Grief is real and here to stay for a time. The official count of COVID-19 deaths in the US passed 100,000 today, less than 3 months after the announced first death on February 29. Some data shows the actual toll is higher. There are excess deaths in each state that are not directly attributed to COVID-19. These may be due to people avoiding care to avoid exposure, or having an undiagnosed condition, or the more common causes like cancer. Some had undiagnosed COVID-19 as well. Still so much grief and so difficult to mourn for anyone who has lost loved ones, despite the reason. Funerals and weddings are two of the biggest culprits in transmissions, so aren’t options right now. People yearn to grieve together.
How to respond and grieve with our hurting loved ones? As Parker Palmer points out often just the gift of “presence” and “being with” them, not with advice, but just being with them, is the best thing. This presence can be done with a regular phone call, a video visit, a physically distant meet up in a park. We can’t fix their pain or what caused it, but we can be their witness. This is a gift we can give. It has taken me a long time to learn how powerful and simple this really is. So many times we feel we can’t help. Advice is not needed, just ourselves. We can gift it to others hurting for other reasons too, like losing their jobs, a failing business, living alone, feeling alone.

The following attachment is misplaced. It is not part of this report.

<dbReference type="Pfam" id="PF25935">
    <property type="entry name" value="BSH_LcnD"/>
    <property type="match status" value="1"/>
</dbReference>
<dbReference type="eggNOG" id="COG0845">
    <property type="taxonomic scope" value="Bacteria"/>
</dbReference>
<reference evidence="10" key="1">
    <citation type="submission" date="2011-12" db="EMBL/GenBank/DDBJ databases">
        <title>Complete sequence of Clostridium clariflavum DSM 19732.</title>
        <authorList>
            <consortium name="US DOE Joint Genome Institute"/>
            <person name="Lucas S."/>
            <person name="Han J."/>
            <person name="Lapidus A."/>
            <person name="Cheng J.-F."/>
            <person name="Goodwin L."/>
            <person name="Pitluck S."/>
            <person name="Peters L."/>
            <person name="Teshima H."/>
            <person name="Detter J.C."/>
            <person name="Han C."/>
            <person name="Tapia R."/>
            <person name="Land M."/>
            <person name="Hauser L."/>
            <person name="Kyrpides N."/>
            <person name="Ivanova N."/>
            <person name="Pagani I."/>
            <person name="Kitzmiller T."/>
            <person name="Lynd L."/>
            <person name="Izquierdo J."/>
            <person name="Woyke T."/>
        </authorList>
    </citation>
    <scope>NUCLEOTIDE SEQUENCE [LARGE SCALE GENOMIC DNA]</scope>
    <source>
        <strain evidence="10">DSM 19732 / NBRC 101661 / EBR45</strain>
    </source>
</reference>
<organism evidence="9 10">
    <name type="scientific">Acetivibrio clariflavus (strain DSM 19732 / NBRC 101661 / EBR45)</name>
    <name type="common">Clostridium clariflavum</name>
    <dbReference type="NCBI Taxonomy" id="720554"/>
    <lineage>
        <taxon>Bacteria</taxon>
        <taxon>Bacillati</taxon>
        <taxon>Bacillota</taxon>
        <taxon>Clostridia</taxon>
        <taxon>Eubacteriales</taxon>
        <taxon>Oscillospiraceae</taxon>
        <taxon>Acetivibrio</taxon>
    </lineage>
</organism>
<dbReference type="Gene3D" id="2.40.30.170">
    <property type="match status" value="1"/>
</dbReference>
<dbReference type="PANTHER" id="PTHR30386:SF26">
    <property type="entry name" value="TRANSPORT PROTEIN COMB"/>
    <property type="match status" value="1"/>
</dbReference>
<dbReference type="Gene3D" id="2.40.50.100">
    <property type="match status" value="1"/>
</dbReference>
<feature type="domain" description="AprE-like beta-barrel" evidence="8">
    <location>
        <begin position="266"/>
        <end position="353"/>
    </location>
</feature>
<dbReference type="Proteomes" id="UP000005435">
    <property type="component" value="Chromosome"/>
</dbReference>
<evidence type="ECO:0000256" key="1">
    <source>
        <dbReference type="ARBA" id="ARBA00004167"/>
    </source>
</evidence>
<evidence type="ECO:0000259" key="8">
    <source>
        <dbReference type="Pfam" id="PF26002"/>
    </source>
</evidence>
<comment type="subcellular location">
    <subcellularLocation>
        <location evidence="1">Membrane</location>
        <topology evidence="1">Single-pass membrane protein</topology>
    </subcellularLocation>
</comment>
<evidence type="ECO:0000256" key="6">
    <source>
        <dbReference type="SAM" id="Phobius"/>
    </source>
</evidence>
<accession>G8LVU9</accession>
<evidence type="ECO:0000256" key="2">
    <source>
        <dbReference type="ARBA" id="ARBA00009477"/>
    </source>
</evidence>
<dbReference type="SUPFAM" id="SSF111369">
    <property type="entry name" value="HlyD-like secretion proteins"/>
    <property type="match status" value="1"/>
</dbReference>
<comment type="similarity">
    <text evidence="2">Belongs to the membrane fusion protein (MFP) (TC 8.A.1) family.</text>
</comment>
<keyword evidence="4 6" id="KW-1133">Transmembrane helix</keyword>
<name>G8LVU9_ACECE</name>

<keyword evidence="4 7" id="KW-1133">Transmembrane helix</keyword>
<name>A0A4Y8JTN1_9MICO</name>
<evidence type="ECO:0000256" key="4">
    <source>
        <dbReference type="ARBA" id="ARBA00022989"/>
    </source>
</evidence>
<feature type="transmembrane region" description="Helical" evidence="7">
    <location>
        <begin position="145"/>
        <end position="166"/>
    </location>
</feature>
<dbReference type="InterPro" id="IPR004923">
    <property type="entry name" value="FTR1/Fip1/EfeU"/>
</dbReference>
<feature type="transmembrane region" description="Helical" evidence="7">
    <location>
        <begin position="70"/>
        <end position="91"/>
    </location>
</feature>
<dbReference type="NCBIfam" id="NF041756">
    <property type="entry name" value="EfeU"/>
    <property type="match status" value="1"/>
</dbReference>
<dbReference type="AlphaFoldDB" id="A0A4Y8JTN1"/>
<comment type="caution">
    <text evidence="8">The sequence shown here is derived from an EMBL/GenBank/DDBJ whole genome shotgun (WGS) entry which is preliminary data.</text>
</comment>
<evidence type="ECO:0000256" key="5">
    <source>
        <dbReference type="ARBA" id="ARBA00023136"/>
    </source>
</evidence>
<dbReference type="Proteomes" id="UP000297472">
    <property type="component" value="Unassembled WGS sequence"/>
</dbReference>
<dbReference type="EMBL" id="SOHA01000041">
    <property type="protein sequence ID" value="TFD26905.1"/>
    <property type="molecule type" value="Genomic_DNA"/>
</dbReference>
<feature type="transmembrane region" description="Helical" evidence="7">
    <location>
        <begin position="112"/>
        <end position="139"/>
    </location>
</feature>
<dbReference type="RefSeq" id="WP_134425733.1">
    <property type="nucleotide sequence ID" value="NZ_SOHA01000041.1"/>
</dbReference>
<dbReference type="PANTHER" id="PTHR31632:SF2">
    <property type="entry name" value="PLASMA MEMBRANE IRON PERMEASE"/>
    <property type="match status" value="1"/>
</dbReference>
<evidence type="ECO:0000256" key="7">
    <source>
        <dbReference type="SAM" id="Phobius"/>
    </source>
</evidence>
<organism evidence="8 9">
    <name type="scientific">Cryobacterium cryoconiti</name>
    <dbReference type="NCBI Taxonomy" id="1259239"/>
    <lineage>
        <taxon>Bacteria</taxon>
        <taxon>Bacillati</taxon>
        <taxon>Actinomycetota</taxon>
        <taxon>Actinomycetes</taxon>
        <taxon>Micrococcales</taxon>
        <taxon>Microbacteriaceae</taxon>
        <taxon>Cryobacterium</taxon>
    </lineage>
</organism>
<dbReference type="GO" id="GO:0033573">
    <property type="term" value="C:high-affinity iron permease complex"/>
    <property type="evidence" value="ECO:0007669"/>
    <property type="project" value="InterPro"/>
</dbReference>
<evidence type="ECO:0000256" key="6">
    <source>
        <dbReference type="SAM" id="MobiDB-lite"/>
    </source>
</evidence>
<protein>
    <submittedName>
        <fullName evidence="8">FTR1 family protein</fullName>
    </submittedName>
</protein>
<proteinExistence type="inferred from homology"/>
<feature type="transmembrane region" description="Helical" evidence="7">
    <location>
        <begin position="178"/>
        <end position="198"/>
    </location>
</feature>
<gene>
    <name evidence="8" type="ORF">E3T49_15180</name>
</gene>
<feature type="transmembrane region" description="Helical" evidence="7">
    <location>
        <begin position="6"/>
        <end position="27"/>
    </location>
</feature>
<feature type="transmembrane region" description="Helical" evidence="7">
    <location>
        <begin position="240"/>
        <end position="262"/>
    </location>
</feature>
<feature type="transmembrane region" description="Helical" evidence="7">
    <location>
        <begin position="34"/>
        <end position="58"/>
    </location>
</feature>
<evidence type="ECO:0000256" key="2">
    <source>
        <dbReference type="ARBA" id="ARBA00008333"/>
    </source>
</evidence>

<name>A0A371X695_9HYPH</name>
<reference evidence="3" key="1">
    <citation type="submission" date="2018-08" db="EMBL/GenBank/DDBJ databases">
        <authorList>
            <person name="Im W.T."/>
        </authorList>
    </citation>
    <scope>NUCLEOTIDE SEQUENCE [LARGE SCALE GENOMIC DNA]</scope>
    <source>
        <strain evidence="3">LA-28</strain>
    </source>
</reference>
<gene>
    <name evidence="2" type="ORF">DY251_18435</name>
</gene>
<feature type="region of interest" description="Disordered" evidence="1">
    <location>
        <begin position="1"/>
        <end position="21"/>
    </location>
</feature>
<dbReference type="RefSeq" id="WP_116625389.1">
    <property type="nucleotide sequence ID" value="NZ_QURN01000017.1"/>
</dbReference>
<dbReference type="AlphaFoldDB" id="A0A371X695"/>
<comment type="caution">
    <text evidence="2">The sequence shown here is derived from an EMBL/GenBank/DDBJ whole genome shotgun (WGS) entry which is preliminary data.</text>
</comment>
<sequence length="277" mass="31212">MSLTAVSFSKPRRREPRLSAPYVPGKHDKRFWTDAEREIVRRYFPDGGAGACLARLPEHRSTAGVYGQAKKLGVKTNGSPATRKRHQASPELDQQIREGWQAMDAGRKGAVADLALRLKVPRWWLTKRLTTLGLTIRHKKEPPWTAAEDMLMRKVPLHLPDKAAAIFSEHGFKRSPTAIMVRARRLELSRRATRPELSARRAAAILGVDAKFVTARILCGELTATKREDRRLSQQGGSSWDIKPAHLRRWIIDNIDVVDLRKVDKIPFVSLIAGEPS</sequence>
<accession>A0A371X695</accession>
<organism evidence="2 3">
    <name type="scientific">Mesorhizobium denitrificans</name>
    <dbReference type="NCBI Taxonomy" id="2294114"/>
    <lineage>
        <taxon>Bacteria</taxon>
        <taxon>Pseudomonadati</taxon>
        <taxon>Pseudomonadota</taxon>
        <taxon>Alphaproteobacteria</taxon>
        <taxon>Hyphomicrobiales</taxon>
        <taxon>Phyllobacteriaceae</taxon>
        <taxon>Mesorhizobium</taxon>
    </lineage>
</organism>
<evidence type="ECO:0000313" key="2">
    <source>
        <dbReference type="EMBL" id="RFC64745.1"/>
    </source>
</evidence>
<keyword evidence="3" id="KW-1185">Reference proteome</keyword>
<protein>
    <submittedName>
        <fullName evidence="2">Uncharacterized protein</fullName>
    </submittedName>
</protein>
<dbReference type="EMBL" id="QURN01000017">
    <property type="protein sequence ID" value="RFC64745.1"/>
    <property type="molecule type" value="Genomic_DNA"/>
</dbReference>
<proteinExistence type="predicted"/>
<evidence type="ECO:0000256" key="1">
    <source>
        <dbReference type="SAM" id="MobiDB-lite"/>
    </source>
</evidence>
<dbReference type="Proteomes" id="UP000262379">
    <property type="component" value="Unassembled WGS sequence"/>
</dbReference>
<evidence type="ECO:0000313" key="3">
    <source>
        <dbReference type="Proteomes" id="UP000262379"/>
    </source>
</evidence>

I get a weekly email newsletter called Brainpickings that has beautifully curated readings that bring me hope and keep me going. This recent one about Victor Frankl who survived Auschwitz and wrote “Man’s Search for Meaning” was particularly powerful for me. Somewhere different than pessimism or optimism. How to keep going despite the grief we feel and look for life.
We are doing this together. Somehow writing daily helps you and it helps me. I think I feel more connected and the same is true for you. We are not alone in this pandemic and we still need to help and support each other through this. We got this and each other. Thanks for reading.
Wash your hands, cover your nose, and don’t forget your safe six.
And finally, my caveat is that this is my experience and my opinions, which are subject to change as more information is available, and not related to the organization I work for. Thanks for reading.